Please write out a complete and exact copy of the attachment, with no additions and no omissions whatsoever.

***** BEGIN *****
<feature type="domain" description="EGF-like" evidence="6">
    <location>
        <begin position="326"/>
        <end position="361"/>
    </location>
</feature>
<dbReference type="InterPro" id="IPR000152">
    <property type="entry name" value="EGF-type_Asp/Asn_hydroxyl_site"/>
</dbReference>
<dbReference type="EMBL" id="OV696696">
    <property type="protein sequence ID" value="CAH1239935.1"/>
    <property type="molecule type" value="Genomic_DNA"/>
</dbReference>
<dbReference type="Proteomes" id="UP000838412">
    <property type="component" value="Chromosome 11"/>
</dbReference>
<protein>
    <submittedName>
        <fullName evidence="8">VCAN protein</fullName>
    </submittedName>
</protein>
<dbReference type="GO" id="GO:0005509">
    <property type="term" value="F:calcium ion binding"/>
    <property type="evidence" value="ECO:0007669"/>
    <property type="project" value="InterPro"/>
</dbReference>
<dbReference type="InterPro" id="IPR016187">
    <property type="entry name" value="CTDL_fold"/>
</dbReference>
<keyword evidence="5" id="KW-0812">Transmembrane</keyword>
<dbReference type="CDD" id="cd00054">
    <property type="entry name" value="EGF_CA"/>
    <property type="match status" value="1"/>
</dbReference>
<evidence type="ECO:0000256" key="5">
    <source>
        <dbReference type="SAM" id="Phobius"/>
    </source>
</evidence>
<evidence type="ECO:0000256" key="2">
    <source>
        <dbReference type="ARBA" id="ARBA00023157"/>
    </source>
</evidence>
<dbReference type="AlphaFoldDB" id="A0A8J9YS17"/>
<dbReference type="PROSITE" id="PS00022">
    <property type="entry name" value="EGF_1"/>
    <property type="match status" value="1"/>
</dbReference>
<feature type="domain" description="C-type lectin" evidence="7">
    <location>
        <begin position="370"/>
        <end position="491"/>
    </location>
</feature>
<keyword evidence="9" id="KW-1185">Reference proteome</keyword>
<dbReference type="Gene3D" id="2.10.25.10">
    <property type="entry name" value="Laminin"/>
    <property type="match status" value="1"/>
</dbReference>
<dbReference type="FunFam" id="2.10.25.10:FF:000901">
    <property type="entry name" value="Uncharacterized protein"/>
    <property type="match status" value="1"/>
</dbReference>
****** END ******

<feature type="domain" description="EGF-like" evidence="6">
    <location>
        <begin position="326"/>
        <end position="361"/>
    </location>
</feature>
<dbReference type="InterPro" id="IPR000152">
    <property type="entry name" value="EGF-type_Asp/Asn_hydroxyl_site"/>
</dbReference>
<dbReference type="EMBL" id="OV696696">
    <property type="protein sequence ID" value="CAH1239935.1"/>
    <property type="molecule type" value="Genomic_DNA"/>
</dbReference>
<dbReference type="Proteomes" id="UP000838412">
    <property type="component" value="Chromosome 11"/>
</dbReference>
<protein>
    <submittedName>
        <fullName evidence="8">VCAN protein</fullName>
    </submittedName>
</protein>
<dbReference type="GO" id="GO:0005509">
    <property type="term" value="F:calcium ion binding"/>
    <property type="evidence" value="ECO:0007669"/>
    <property type="project" value="InterPro"/>
</dbReference>
<dbReference type="InterPro" id="IPR016187">
    <property type="entry name" value="CTDL_fold"/>
</dbReference>
<keyword evidence="5" id="KW-0812">Transmembrane</keyword>
<dbReference type="CDD" id="cd00054">
    <property type="entry name" value="EGF_CA"/>
    <property type="match status" value="1"/>
</dbReference>
<evidence type="ECO:0000256" key="5">
    <source>
        <dbReference type="SAM" id="Phobius"/>
    </source>
</evidence>
<evidence type="ECO:0000256" key="2">
    <source>
        <dbReference type="ARBA" id="ARBA00023157"/>
    </source>
</evidence>
<dbReference type="AlphaFoldDB" id="A0A8J9YS17"/>
<dbReference type="PROSITE" id="PS00022">
    <property type="entry name" value="EGF_1"/>
    <property type="match status" value="1"/>
</dbReference>
<feature type="domain" description="C-type lectin" evidence="7">
    <location>
        <begin position="370"/>
        <end position="491"/>
    </location>
</feature>
<keyword evidence="9" id="KW-1185">Reference proteome</keyword>
<dbReference type="Gene3D" id="2.10.25.10">
    <property type="entry name" value="Laminin"/>
    <property type="match status" value="1"/>
</dbReference>
<dbReference type="FunFam" id="2.10.25.10:FF:000901">
    <property type="entry name" value="Uncharacterized protein"/>
    <property type="match status" value="1"/>
</dbReference>